April 2012


The Earth Awareness Fair was this last weekend and I should be reporting on that. But these two women were there, Clada Parker and Jenn Bormann. They are with Roselawn Memorial Park and Butler Funeral home respectively. I am going to do Roselawn today and Butler tomorrow. I just love these guys. They had a woven basket casket with an optional silk liner with them on Saturday. But they have so many options it is real exciting. This is their Facebook page and their website:

https://www.facebook.com/pages/Roselawn-Memorial-Park/121946907815445

http://www.roselawninfo.com/

And here is a great little write up on them:

http://wakethememory.com/blog/category/cemeteries/

Are There Green Cemeteries in Illinois?

July 19th, 2010

I am happy to report that the answer is finally, YES!

 

The Green Burial Council in California recently approved Roselawn Memorial Park for green burials. You can now be buried in Illinois without a casket, without embalming, without anything but a shroud if you want.

 

I do not personally think that a green burial ground has to be approved by the Green Burial Council, but they have some strict standards that make sense, and their mission is great. In a previous life, I worked in the architectural world, and saw first-hand what it was like dealing with the logistics of becoming LEED certified, and know how hard it can be. Additionally, it is very expensive to become “Certified Organic”. I think it’s worthwhile to recognize any cemetery or burial product willing to become more natural, and I will support any company that tries to be better.

 

Here is their information. They do not seem to have a working website yet. I will keep you posted and update after I contact them directly.

 

Roselawn Memorial Park – Hybrid Cemetery
924 South 6th Street
Springfield IL 62703
217/525.1661

 

Posted in Cemeteries, Green Burials, Green Funeral and Life Celebrations | Tags: , , , | 2 Comments »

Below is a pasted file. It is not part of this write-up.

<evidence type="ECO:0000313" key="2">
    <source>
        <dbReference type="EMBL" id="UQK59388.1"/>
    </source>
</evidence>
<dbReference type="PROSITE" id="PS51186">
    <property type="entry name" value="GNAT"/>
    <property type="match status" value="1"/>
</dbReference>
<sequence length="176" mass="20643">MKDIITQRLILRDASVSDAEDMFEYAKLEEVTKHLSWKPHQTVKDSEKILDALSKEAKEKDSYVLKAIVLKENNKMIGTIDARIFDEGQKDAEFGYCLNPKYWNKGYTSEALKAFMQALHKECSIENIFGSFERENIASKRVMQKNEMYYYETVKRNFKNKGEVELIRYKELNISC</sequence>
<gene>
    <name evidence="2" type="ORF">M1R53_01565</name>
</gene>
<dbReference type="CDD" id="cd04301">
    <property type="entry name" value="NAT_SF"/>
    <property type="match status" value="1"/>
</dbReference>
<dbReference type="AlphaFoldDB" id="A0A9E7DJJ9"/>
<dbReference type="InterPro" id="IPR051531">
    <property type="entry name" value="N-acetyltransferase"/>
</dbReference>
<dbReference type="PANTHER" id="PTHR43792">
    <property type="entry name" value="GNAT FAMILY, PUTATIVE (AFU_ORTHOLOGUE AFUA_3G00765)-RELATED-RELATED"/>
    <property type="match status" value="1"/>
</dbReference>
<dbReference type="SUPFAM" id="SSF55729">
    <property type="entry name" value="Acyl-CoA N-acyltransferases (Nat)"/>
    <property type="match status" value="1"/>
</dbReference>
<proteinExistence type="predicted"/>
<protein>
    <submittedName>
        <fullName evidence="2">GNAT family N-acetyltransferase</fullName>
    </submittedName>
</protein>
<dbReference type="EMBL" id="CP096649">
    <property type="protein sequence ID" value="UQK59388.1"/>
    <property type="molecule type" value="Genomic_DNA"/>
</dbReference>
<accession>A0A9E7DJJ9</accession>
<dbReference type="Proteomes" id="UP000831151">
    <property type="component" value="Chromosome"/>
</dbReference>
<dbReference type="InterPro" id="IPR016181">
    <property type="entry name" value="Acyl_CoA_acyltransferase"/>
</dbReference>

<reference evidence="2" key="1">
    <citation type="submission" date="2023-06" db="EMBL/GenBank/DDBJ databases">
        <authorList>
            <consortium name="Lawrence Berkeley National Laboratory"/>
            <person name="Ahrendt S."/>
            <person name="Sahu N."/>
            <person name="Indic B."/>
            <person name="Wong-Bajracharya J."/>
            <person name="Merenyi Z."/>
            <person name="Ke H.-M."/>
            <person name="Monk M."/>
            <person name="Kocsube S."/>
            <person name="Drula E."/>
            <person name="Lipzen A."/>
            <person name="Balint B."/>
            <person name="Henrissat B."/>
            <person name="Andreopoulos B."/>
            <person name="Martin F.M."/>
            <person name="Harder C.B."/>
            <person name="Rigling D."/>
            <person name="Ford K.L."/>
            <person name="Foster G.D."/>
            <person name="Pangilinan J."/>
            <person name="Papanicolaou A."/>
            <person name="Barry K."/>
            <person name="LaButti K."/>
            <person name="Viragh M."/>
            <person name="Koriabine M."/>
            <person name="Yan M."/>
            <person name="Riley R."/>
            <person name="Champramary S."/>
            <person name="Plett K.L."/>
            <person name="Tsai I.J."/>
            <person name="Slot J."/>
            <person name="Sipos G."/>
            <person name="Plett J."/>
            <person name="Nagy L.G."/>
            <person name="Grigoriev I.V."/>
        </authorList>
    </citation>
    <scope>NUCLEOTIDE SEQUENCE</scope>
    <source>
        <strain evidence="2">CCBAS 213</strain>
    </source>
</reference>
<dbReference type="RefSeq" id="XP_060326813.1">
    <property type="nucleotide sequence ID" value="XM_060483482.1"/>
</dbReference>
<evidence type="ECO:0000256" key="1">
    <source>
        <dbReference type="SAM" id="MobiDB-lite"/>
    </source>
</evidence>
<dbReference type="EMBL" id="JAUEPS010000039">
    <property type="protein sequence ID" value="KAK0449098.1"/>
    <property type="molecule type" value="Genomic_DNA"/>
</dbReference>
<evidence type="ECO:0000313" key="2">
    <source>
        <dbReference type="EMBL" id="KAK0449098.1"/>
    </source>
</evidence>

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Go there and read. More tomorrow.

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I mean really, a whole organization dedicated to the safe cultivation of lawns? But it is true.

http://www.safelawns.org/blog/

PBS Program to Showcase Glenstone’s Organic Lawn

The natural lawn care movement in the United States will get a major boost in August when Growing A Greener World, hosted by Joe Lamp’l, showcases the organic lawn renovation at Glenstone, the modern art museum in Potomac, Md. The episode, estimated to be watched by nearly a million people nationwide in its first run, is scheduled to be aired in late August.

SafeLawns was on-hand, both to observe and to participate in the segment. We have been the lead consultants on the project since its inception in July of 2010 and the Growing a Greener World team is the first film crew to be allowed on the 160-acre Glenstone property, which has not had any synthetic chemicals used on its grounds since our arrival.

The two-day shooting session began in dreary, cold and wet conditions on Monday that ultimately led the crew indoors to the College Park laboratory of Dr. Mark Carroll and Dr. Thomas Turner, the two University of Maryland scientists who are working on an organic lawn research project with SafeLawns and Glenstone. The following day in Potomac, however, temperatures were in the 60s under brilliant blue skies.

“When you look at this place, the only thing you can say is ‘Wow,’” said Lamp’l, who is in his third season with this show.

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Good there and read. More tomorrow.

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Technically they are called Reel Lawn Mowers. They are not easy to use. They push tough and you have to cut your grass alot because they do not handle high grass at all. For example our mower deck is set at 4 inches, so we cut grass at 6 inches. No way you can do that with a push mower. If you like short grass and you have a small yard, they are perfect. This article takes its own sweet time getting to the point.

http://environment.about.com/od/pollution/a/lawnmowers.htm

Mowing the Grass is Greener When You Don’t Use a Gas-Powered Mower

Lawn Mowers May Account for Five Percent of U.S. Air Pollution, EPA Says

From

Dear EarthTalk: I’ve heard that gas-powered lawn mowers, despite their small engine size, actually pollute as much as cars. If this is true, is there a greener way to cut my grass?